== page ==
"Centuries" by Fall Out Boy Some legends are told Some turn to dust or to gold But you will remember me Remember me for centuries And just one mistake Is all it will take We'll go down in history Remember me for centuries (Hey yeah, oh hey, hey yeah) Remember me for centuries Mummified my teenage dreams No, it's nothing wrong with me The kids are all wrong The stories are off Heavy metal broke my heart Come on, come on and let me in The bruises on your thighs like my fingerprints And this is for tonight I thought that you would feel I never meant for you to fix yourself Some legends are told Some turn to dust or to gold But you will remember me Remember me for centuries And just one mistake Is all it will take We'll go down in history Remember me for centuries (Hey yeah, oh hey, hey yeah) Remember me for centuries And I can't stop 'til the whole world knows my name 'Cause I was only born inside my dreams Until you die for me, as long as there is a light My shadow's over you 'cause I am the opposite of amnesia And you're a cherry blossom You're about to bloom You look so pretty, but you're gone so soon Some legends are told Some turn to dust or to gold But you will remember me Remember me for centuries And just one mistake Is all it will take We'll go down in history Remember me for centuries (Hey yeah, oh hey, hey yeah) Remember me for centuries We've been here forever And here's the frozen proof I could scream forever We are the poisoned youth Some legends are told Some turn to dust or to gold But you will remember me Remember me for centuries And just one mistake Is all it will take We'll go down in history Remember me for centuries (Hey yeah, oh hey, hey yeah) We'll go down in history (hey yeah) Remember me for centuries. "Immortals" by Fall Out BoyThey say we are what we are But we don't have to be I'm glad to hate you but I do it in the best way I'll be the watcher of the eternal flame I'll be the guard dog of all your fever dreams I am the sand in the bottom half of the hourglass (glass, glass) I try to picture me without you but I can't 'Cause we could be immortals, immortals Just not for long, for long If we meet forever now, you pull the blackout curtains down Just not for long, for long We could be immor-immortals, immor-immortals Immor-immortals, immor-immortals Immortals Sometimes the only payoff for having any faith Is when it's tested again and again everyday I'm still comparing your past to my future It might be over, but they're not sutures. I am the sand in the bottom half of the hourglass (glass, glass) I try to picture me without you but I can't 'Cause we could be immortals, immortals Just not for long, for long If we meet forever now, you pull the blackout curtains down Just not for long, for long We could be immor-immortals, immor-immortals Immortals If we meet forever now, pull the blackout curtains down We could be immor-immortals, immor-immortals Just not for long, for long We could be immor-immortals, immor-immortals Immor-immortals, immor-immortals Immortals.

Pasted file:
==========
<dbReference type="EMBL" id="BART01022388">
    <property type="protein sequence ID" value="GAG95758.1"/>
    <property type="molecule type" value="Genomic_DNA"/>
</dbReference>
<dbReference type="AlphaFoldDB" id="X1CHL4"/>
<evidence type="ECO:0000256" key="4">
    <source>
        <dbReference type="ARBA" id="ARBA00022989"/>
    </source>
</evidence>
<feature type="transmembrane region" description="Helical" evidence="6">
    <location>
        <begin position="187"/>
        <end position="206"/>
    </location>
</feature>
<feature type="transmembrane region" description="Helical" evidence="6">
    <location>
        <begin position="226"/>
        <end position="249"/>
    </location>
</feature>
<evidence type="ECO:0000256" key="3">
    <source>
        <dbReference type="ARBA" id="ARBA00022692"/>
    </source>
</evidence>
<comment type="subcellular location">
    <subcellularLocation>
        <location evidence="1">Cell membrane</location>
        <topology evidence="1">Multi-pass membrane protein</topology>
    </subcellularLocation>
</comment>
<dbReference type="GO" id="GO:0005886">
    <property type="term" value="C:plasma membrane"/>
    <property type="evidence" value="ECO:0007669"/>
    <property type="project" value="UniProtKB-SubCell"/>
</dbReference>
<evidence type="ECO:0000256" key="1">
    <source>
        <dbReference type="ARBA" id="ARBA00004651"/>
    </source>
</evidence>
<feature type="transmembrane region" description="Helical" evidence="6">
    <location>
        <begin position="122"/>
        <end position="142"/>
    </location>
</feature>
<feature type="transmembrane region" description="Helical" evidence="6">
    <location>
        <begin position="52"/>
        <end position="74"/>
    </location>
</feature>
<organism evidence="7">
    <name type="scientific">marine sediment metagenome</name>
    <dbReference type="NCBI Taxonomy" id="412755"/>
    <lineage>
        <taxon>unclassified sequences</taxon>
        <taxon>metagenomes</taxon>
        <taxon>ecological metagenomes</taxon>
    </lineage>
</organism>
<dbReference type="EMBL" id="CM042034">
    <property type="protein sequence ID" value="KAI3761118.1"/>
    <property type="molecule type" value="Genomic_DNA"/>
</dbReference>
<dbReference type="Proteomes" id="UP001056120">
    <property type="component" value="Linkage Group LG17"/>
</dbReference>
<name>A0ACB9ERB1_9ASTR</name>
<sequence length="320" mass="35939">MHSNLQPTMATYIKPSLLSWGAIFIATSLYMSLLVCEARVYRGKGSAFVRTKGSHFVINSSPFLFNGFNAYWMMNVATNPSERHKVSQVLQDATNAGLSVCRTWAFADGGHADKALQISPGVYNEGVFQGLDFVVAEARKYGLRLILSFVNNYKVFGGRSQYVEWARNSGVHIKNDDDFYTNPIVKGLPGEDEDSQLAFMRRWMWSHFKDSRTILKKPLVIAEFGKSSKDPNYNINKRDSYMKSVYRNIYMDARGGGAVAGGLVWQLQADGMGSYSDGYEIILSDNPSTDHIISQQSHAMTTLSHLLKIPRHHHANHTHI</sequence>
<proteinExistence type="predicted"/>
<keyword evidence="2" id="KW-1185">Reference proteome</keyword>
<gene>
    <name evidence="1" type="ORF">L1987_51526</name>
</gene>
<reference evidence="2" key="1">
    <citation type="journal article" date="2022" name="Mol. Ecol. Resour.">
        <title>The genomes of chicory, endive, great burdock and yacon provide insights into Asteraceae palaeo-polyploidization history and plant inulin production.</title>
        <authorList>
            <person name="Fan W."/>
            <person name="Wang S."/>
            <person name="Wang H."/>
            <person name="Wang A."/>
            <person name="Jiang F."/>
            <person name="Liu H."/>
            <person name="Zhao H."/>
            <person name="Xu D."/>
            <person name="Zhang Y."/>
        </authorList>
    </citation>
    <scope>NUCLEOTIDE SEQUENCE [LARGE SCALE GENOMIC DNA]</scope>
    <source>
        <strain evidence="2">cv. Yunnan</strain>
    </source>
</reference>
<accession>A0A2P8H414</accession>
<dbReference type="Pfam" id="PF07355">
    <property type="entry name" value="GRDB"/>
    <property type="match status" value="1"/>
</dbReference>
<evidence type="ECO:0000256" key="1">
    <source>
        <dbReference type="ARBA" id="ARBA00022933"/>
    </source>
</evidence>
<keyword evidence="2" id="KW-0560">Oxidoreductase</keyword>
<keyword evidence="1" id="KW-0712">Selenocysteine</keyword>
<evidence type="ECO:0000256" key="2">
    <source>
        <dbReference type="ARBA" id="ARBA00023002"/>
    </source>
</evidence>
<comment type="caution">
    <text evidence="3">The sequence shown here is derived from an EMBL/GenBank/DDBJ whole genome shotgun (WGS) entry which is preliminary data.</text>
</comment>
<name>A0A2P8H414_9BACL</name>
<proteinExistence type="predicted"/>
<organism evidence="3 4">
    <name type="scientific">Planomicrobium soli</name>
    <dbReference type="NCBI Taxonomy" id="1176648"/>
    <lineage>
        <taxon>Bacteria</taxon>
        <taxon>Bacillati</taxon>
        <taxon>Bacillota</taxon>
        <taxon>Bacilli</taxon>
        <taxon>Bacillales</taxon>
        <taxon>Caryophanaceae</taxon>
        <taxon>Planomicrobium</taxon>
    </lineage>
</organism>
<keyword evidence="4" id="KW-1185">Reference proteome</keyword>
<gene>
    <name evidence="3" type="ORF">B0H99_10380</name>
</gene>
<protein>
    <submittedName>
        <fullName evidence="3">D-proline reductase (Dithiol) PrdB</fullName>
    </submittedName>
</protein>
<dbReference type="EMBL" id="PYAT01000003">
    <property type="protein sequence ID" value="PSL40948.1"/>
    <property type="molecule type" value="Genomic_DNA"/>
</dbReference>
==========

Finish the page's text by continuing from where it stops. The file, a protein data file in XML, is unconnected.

Anonymous More than 1 year ago
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Anonymous More than 1 year ago
Life howls. "Abattoir!" She purrs. "D<_>arn you!" ((All right. I'll reply as often as I can.))
Anonymous More than 1 year ago
Throws demon off easily and archs his back. Hissing furiously